Eudora When Bill Long became a part-time Eudora Police officer in 1968, the department had just one full-time officer -- the police chief.
Today, Eudora has a police department that, including the chief, consists of eight full-time officers and two part-time officers. Its operating budget is $550,000.
But a Eudora officer's job hasn't changed much, said Long, who will retire at the end of his shift Tuesday.
"We still do the same things and have the same crimes we always had, we just have more of it," Long, 59, said.
The main crime concerns in Eudora have always been burglaries, thefts and domestic disturbances.
The biggest change in Eudora has been its growth, Long said.
"Eudora is growing like crazy," he said. "If you didn't get out and drive around, you'd get lost."
Long became Eudora's police chief in 1974. He said he doubted that many police chiefs would serve that long in today's world.
"It's different," Long said. "The stress, the pressures are greater now than they used to be."
To handle that stress, Long worked out lifting weights. Divine assistance also may have helped. When he drives around town in his police car, a small crucifix on a chain dangles from the steering column.
"I hung it up there about 1975," Long said. "It's just changed cars with me and it's still there."
|Richard Gwin/Journal-World PhotoBill Long drives the streets of Eudora as its police chief for one of the last times. Long's last day on the job is Tuesday.|
In the glove compartment Long still keeps the Bible he received early in his career upon graduation from the Kansas Law Enforcement Training Center, although he said he'd never needed to take it out and read it while on duty.
Although far from being a hotbed of crime, there have been incidents in Eudora that weren't pleasant, Long said. He recalled an incident involving a man who shot and killed his wife and wounded her boyfriend. The man then drove to the outskirts of town and killed himself.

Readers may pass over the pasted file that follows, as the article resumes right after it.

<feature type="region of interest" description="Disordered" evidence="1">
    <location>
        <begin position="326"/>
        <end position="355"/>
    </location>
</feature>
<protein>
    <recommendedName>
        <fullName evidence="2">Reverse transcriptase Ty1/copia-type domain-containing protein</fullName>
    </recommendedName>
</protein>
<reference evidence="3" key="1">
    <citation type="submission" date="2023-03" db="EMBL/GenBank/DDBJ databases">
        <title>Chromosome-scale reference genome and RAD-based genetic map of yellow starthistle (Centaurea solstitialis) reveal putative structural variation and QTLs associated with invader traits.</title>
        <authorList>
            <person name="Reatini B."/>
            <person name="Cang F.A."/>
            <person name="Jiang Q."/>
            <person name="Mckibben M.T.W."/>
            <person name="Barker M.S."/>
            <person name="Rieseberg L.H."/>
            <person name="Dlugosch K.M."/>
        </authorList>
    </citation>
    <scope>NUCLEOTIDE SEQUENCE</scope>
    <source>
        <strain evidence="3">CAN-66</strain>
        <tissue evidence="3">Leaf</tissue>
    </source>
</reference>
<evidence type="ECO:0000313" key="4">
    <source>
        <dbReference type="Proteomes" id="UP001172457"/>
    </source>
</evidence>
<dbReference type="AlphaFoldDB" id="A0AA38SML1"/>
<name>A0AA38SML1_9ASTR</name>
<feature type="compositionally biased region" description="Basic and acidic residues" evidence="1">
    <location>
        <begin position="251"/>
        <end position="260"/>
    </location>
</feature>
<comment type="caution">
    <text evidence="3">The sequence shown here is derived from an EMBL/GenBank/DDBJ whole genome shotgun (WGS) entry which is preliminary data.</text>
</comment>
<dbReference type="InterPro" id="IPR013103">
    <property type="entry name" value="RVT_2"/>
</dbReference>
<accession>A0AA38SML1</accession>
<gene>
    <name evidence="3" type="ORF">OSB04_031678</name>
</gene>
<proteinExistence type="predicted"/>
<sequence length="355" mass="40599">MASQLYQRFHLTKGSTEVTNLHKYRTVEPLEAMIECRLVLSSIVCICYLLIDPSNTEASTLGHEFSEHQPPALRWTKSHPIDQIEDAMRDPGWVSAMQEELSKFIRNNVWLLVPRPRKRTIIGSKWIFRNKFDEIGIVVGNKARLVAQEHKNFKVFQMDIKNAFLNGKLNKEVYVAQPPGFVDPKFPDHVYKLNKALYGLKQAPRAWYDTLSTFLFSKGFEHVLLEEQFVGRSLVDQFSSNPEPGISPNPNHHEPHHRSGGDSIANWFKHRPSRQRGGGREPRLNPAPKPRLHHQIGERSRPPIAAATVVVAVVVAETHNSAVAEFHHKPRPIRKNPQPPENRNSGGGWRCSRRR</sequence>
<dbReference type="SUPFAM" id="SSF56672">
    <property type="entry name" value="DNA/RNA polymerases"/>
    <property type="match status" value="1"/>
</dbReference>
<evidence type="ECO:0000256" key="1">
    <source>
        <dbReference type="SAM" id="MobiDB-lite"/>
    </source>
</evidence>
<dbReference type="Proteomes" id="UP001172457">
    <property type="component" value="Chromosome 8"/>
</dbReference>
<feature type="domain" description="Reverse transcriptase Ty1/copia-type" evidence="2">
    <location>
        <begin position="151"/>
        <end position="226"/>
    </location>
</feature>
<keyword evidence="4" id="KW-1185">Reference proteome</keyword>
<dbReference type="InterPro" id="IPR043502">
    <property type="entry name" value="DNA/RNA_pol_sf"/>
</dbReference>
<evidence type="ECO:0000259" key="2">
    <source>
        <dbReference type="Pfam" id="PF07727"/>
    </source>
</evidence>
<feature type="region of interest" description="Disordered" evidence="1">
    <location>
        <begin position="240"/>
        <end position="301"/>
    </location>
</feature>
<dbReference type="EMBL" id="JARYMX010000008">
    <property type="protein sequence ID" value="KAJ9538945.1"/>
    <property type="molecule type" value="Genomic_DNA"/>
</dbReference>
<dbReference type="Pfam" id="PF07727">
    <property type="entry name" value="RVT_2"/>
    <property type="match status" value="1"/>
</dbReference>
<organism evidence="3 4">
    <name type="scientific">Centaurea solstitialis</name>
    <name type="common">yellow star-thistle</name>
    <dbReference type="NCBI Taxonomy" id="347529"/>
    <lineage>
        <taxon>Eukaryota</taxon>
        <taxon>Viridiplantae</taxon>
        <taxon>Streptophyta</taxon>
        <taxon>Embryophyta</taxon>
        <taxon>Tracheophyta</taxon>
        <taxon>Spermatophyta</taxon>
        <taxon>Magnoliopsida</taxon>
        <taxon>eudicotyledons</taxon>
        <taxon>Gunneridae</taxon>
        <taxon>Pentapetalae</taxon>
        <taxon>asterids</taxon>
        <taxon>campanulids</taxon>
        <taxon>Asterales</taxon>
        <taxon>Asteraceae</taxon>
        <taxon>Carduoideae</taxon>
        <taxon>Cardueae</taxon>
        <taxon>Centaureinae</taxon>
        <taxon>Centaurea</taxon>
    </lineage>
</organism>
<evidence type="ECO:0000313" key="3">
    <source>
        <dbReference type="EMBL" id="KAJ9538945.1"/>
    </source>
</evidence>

He also remembered a fight that resulted in a young boy getting killed.
"The ones you really hate to see are when children get hurt," Long said.
One of the keys to being a longtime police chief in a small town is showing respect to people, even those who are arrested, Long said.
"Just try to treat everybody right," he said. "Be fair to everybody."
Long has been a popular police chief, said Caren Rowland, president of the Eudora Chamber of Commerce. In February, the chamber presented Long with the Citizen of the Year award.
"Bill's always been a favorite with the people around here," Rowland said. "We just felt he was very deserving of the title."
Eudora Mayor Ron Conner also spoke highly of Long.
"He's always had a very ethical approach to the job," Conner said. "He's been a big supporter of the community."
Long said he had no special plans for retirement. He does intend to continue living in Eudora, he said.
At 5 p.m. Tuesday, when Long takes off his badge for the last time, Greg Dahlem becomes the new Eudora police chief.
Dahlem has been with the department for 15 years. He was picked from 74 applicants for the job, Conner said. After a selection process that reduced the applicant list first to 20 and then nine, Conner appointed Dahlem chief and during a meeting a week ago the City Council gave its approval.